Vic Keegan’s Lost London 70: Albion Mills

Vic Keegan’s Lost London 70: Albion Mills

It is difficult to believe, but a site at the southern end of Blackfriars Bridge was for a brief period a wonder of the industrial world. Albion Mills was built at the start of the Industrial Revolution by the great engineer Matthew Boulton between 1783 – 1786, helped by James Watt. A five-storey building, it was the world’s first commercial flour mill to be powered by steam engines. Erasmus Darwin called them “the most powerful machines in the world”.

The trendy upper classes liked to drive to Blackfriars in their coaches and gawp at this spectacle of a new age being born – and on this occasion in the south of England, not the north. 

Harder eyes saw the enterprise in a different light. Albion Mills was widely resented, especially by local millers and millworkers, whose wind-driven mills were put under sentence of death by the new age of steam. When Albion Mills caught fire at 6.30 a.m. on 2 March 1791 in a spectacular conflagration which the primitive fire service couldn’t adequately deal with, it was widely presumed to be the work of revenging local arsonists.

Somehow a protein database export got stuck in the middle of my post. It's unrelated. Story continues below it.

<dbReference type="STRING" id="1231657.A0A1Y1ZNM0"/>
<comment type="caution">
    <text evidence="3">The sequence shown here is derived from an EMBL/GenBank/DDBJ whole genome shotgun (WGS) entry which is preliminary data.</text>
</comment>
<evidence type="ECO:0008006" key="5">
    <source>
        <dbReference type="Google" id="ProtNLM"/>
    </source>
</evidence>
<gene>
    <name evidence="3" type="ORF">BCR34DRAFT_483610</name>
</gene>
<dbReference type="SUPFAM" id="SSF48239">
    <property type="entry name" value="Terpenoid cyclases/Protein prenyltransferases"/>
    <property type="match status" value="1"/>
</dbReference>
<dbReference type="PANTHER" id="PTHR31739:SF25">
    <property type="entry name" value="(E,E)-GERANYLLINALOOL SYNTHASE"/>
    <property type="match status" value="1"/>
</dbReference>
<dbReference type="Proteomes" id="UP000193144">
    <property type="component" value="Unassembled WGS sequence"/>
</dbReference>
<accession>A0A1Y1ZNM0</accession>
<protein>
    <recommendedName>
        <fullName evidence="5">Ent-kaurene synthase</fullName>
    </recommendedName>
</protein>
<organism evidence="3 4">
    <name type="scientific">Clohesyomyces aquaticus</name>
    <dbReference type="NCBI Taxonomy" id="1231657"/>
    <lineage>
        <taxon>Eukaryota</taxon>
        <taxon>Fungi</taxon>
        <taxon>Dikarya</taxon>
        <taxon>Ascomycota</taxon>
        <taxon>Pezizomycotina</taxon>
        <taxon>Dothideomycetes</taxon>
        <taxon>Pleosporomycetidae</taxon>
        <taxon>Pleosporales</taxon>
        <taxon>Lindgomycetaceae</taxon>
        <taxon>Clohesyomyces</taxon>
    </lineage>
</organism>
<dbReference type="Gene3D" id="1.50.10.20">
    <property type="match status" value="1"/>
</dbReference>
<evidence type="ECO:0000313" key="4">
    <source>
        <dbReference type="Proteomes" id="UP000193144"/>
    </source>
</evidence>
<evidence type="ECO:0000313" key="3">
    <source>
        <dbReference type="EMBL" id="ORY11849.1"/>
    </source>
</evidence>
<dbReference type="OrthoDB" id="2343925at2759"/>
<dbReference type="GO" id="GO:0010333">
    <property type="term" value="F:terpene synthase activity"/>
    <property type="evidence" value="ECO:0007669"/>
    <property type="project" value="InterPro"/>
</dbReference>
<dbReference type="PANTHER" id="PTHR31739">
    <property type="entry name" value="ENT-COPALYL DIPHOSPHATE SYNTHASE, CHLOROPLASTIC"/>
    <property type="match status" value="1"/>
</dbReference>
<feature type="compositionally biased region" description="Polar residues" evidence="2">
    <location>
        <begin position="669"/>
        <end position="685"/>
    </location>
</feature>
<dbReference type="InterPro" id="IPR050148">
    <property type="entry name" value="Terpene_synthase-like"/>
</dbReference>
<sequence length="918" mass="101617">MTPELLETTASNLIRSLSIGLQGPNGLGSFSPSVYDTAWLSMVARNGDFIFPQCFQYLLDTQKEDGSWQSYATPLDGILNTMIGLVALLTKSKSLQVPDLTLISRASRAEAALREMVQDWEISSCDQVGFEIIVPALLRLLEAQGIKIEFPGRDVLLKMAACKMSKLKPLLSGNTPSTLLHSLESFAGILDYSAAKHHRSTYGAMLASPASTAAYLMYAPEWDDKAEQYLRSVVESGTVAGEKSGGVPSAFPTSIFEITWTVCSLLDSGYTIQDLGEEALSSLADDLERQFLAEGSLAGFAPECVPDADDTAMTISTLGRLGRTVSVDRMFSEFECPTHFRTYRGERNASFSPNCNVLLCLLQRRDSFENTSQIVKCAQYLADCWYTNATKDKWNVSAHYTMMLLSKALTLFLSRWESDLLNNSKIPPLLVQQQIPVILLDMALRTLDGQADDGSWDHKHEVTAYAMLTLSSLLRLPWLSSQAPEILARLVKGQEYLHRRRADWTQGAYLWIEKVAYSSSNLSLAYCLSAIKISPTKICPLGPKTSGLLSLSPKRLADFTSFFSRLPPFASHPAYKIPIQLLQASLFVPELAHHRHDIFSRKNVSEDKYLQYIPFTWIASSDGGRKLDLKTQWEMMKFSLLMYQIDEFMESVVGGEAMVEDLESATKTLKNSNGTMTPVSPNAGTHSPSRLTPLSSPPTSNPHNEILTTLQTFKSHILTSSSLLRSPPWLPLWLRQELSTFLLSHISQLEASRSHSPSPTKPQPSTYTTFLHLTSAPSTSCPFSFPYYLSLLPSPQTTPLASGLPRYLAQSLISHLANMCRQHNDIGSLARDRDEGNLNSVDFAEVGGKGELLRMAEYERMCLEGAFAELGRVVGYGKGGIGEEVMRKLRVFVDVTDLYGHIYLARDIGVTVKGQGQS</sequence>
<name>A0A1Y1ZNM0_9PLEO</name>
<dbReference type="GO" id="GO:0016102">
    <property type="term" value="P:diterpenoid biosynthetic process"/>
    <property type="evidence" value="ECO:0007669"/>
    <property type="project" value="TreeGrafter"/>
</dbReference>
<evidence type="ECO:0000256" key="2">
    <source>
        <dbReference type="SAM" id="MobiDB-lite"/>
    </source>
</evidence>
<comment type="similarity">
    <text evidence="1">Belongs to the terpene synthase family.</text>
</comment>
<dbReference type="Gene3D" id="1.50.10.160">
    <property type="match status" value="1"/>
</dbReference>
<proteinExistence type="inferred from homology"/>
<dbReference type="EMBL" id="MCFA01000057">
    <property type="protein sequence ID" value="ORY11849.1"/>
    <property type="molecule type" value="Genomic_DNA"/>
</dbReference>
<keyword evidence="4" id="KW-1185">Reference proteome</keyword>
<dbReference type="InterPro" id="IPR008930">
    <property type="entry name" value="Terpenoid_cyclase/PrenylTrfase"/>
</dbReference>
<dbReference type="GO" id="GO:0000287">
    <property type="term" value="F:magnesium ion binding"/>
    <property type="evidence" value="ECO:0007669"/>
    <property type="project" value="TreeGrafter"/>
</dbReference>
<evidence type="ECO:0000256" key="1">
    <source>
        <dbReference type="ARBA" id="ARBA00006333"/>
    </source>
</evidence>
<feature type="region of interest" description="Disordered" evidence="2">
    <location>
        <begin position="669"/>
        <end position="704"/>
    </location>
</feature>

But a closer inspection by Samuel Wyatt, the architect of the building, and John Rennie (who was later to build Waterloo Bridge and the replacement for the old London Bridge) found that the fire was started accidentally by a problem with grease on a corn machine near a kiln. 

Albion Mills was almost certainly the inspiration for William Blake’s “dark satanic mills”, as he and his wife moved to nearby Lambeth in 1790 and would have seen the building, and maybe even the fire, on his walks. 

In 1802 William Wordsworth produced his famous sonnet Composed Upon Westminster Bridge, September 3, 1802, with its famous opening lines, “Earth has not anything to show more fair.” This was an industry-free poem. The derelict remains of Albion Mills, which was not demolished until 1809, would have still been nearby, as were other mills conveniently lost to the eyeline of Britain’s most prominent romantic poet.

All previous instalments of Vic Keegan’s Lost London can be found here.

Categories: Culture, Lost London

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